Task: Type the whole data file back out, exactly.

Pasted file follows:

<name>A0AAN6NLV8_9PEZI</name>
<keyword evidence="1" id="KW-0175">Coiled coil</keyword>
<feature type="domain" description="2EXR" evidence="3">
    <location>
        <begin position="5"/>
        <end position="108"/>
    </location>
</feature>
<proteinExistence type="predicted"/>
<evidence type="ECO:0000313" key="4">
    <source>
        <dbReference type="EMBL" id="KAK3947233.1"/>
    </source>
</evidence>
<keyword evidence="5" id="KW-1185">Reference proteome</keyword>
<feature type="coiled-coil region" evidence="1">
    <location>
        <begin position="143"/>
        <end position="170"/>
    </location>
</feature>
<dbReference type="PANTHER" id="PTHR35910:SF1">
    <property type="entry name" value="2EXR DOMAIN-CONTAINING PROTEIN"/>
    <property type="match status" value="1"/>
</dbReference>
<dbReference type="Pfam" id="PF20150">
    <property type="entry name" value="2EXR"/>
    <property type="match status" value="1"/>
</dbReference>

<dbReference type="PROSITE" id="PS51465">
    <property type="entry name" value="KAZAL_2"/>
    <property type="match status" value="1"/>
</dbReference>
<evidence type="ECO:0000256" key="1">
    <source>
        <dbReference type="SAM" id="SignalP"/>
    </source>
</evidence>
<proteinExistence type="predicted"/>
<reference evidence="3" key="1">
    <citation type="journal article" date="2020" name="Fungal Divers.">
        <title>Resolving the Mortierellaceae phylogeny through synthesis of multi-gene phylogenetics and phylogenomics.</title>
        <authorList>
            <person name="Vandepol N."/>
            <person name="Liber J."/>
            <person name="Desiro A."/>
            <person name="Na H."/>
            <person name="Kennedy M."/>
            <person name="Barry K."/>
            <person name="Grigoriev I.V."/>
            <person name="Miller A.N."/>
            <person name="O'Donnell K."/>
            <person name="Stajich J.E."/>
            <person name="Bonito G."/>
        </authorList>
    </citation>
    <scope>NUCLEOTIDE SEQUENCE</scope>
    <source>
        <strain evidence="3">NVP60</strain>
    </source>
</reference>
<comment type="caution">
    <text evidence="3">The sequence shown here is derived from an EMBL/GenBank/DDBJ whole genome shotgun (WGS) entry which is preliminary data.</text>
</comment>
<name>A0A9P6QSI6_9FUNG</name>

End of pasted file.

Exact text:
<name>A0AAN6NLV8_9PEZI</name>
<keyword evidence="1" id="KW-0175">Coiled coil</keyword>
<feature type="domain" description="2EXR" evidence="3">
    <location>
        <begin position="5"/>
        <end position="108"/>
    </location>
</feature>
<proteinExistence type="predicted"/>
<evidence type="ECO:0000313" key="4">
    <source>
        <dbReference type="EMBL" id="KAK3947233.1"/>
    </source>
</evidence>
<keyword evidence="5" id="KW-1185">Reference proteome</keyword>
<feature type="coiled-coil region" evidence="1">
    <location>
        <begin position="143"/>
        <end position="170"/>
    </location>
</feature>
<dbReference type="PANTHER" id="PTHR35910:SF1">
    <property type="entry name" value="2EXR DOMAIN-CONTAINING PROTEIN"/>
    <property type="match status" value="1"/>
</dbReference>
<dbReference type="Pfam" id="PF20150">
    <property type="entry name" value="2EXR"/>
    <property type="match status" value="1"/>
</dbReference>

<dbReference type="PROSITE" id="PS51465">
    <property type="entry name" value="KAZAL_2"/>
    <property type="match status" value="1"/>
</dbReference>
<evidence type="ECO:0000256" key="1">
    <source>
        <dbReference type="SAM" id="SignalP"/>
    </source>
</evidence>
<proteinExistence type="predicted"/>
<reference evidence="3" key="1">
    <citation type="journal article" date="2020" name="Fungal Divers.">
        <title>Resolving the Mortierellaceae phylogeny through synthesis of multi-gene phylogenetics and phylogenomics.</title>
        <authorList>
            <person name="Vandepol N."/>
            <person name="Liber J."/>
            <person name="Desiro A."/>
            <person name="Na H."/>
            <person name="Kennedy M."/>
            <person name="Barry K."/>
            <person name="Grigoriev I.V."/>
            <person name="Miller A.N."/>
            <person name="O'Donnell K."/>
            <person name="Stajich J.E."/>
            <person name="Bonito G."/>
        </authorList>
    </citation>
    <scope>NUCLEOTIDE SEQUENCE</scope>
    <source>
        <strain evidence="3">NVP60</strain>
    </source>
</reference>
<comment type="caution">
    <text evidence="3">The sequence shown here is derived from an EMBL/GenBank/DDBJ whole genome shotgun (WGS) entry which is preliminary data.</text>
</comment>
<name>A0A9P6QSI6_9FUNG</name>